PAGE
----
“Unless stakeholders in Nigeria’s aviation sector begin to ensure integrity in their transactions, the sector may never experience the desired speedy growth and development.”
This was one of the resolutions in the communiqué issued at the end of the 1st Aviation Transaction Integrity Summit organised recently by Aviation Monitor Limited at Golfview Hotel, Lagos, with the theme, Enhancing Transaction Integrity In Nigeria’s Aviation Industry.
In his keynote address, Alhaji Adamu Abdullahi, who represented both the Honourable Minister of State, Aviation, Senator Hadi Sirika and the Director General of Nigerian Civil Aviation Authority (NCAA), charged service providers and airlines to “remember that starting or running a business with the sole purpose of making money is not the only objective, but a deliberate effort to make honour and integrity the hallmark. Enhancing transaction integrity in business cannot be equated with anything else. When a company is known for its transparency and integrity in business, it increases its chances to grow, make huge profits and have a loyal customer base.”
Presenting a paper titled, The Importance Of Transaction Integrity In Aviation Policy Formulation & Implementation, the Chief Executive Officer of Belujane Konzult Limited, Mr. Chris Aligbe stated that any policy formulated for the public good without consulting the public or stakeholders is not in the interest of the public. He emphasized the need for the NCAA to be fully involved in the process of airport concession if government actually had the intention, adding that “NCAA staff should be trained on how to regulate airports under a concession arrangement before the concession exercise starts.”
In his speech, the publisher of Aviation Monitor Limited, organiser of the event, Mr. Albinus Chiedu, said the summit was convened “to evaluate the level of integrity in business transactions, interactions, agreements and contracts implementation as well as respect for laws and morality in various dealings that occur in Nigeria’s aviation industry.”
According to him, “the growth and development of Nigeria’s aviation sector has been challenged by issues of transaction integrity. For instance, duly signed contracts and agreements between parties have featured controversies at the middle of implementation over what the agreement originally was. Indebted service consumers have had to argue with service providers over how much was being owed, despite existing documentation processes. There are some consumer protection and customer relations cases where the service provider deliberately refuses to live up to expectation as required by law and morality. The issue of unclear employment status and contract staffing under the guise of outsourcing in organisations, as well as setting up of airlines that lack sound business models, are no less transaction integrity issues.”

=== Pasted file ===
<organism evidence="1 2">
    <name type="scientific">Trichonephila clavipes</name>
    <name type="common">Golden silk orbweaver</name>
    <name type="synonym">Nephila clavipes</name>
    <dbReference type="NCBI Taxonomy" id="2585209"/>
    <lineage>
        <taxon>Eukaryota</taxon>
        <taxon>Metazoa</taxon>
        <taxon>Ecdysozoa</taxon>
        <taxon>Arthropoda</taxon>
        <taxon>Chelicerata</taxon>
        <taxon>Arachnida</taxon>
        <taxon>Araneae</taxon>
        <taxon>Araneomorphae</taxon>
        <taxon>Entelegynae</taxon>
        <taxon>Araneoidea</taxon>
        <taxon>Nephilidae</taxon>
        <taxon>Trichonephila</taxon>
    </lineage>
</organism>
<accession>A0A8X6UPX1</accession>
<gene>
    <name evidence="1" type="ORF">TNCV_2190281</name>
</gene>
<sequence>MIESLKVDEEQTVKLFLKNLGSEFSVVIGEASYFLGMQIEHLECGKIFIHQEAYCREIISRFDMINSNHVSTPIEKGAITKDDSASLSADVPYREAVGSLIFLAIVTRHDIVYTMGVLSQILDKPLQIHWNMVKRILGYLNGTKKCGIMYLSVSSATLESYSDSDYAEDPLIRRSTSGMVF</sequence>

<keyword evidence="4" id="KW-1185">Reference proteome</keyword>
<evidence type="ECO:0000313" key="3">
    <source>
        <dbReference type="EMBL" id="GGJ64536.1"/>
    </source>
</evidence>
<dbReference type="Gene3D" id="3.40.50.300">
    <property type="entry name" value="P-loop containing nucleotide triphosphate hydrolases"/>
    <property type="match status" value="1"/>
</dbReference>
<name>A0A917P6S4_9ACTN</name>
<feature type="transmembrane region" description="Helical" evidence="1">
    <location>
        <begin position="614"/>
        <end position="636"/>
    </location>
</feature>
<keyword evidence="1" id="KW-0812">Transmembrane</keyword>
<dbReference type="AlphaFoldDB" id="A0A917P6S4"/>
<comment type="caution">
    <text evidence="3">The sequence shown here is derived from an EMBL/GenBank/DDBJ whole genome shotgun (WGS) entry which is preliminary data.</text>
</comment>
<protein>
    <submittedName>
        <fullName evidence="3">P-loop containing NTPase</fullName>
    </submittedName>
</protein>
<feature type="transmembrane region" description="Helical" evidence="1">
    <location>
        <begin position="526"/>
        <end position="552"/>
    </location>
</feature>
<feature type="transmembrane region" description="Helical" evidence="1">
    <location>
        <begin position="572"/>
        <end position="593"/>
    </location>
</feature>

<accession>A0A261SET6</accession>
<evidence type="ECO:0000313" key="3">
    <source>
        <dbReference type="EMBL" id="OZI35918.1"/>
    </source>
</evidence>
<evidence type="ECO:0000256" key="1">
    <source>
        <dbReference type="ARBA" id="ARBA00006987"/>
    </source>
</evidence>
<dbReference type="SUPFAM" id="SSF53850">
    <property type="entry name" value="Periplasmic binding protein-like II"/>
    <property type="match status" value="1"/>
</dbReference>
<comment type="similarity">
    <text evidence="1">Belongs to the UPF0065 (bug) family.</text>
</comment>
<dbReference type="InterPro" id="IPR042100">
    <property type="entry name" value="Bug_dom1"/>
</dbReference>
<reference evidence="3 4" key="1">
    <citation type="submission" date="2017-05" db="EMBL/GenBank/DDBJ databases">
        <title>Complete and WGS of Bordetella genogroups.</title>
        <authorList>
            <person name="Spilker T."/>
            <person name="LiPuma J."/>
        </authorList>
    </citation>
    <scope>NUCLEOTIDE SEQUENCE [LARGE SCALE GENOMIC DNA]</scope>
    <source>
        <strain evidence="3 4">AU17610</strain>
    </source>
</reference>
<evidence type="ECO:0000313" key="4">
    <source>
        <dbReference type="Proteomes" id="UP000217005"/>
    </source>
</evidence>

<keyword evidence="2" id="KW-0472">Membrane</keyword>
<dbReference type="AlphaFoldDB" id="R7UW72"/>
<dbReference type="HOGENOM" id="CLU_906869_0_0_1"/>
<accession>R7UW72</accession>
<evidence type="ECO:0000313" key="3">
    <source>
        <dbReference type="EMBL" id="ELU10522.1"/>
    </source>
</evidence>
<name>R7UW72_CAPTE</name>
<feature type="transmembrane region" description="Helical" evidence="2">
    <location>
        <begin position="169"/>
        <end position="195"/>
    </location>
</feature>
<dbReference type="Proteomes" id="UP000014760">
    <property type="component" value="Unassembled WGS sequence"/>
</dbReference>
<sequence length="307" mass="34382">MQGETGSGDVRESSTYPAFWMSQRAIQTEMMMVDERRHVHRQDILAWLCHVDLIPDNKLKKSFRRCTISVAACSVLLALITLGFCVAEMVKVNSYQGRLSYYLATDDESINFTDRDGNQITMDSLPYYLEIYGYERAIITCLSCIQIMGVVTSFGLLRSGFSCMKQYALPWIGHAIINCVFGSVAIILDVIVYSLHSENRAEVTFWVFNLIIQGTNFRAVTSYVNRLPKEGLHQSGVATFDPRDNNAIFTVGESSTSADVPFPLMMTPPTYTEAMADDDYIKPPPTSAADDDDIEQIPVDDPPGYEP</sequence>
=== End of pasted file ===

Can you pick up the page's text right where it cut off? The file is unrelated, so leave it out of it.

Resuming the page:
Contributing at the panel discussion session, the President of Association of Foreign Airlines Representatives of Nigeria (AFARN), Mr. Kingsley Nwokoma noted that stakeholders’ calls for expansion of the apron at the Lagos international airport for over 20 years so as to have enough aircraft parking space, had not been yielded to. The former Director General of NCAA, Dr. Harold Demuren used the occasion to reveal that the contract for the job was awarded and the contractor paid but the job was never executed.
“There is a need for constant engagement with stakeholders to enhance integrity in the industry. Also, we must do away with undue political interference and enthrone good corporate governance. Every stakeholder needs to exhibit integrity. Even passengers need to exhibit discipline and not abuse hotel privileges in cases of flights cancellations, where airlines have to book hotels for them,” he said.
Demuren, who moderated the panel session, further called for a change in approach to engagements between workers’ unions and organisations.
In his remarks, the Chairman of National Association of Government Approved Freight Forwarders (NAGAFF), Dr. Segun Musa appealed to aviation authorities to avoid offering of undue advantages to some operators in the cargo sub-sector, which he said, encourages deliberate breach of standards by others who feel there is no integrity in the system. He queried the restriction of number of licensed ground handling companies in Nigeria to two, calling for a comprehensive transport policy in the country in order to address integrity issues.
“Working within the framework of the law is key. For instance, taking the 5% ticket sales that belongs to government agency and putting it in your business is bad practice. There is so much impunity in the system because of lack of integrity. So, attitudes to business must improve for industry to grow” said Mrs. Anastatia Gbem, Director of Legal Services, Nigerian Airspace Management Agency (NAMA).
Chairman of the occasion and President of Aviation Round Table, Mr. Gbenga Olowo submitted that to achieve integrity in the system, there was a need for an upward review of airline fares to a more appropriate fare, considering the rate of inflation over the years, which air fares had not responded to.
In his own submission at the panel, the chairman of Airline Operators of Nigeria (AON), Capt. Nogie Megisson, who was represented by Mr. Ewos Iroro explained that there was no way the domestic airlines in Nigeria would survive with the existence of too many charges from both within and outside the sector, requesting that airlines should be involved in policy making processes from design point.
“Every minute an airline stays on ground is an additional cost. When one flight is delayed for 30 minutes, it affects the airline’s chain of operations at various locations. Yet, the airline cannot charge the passengers any extra cost,” he explained.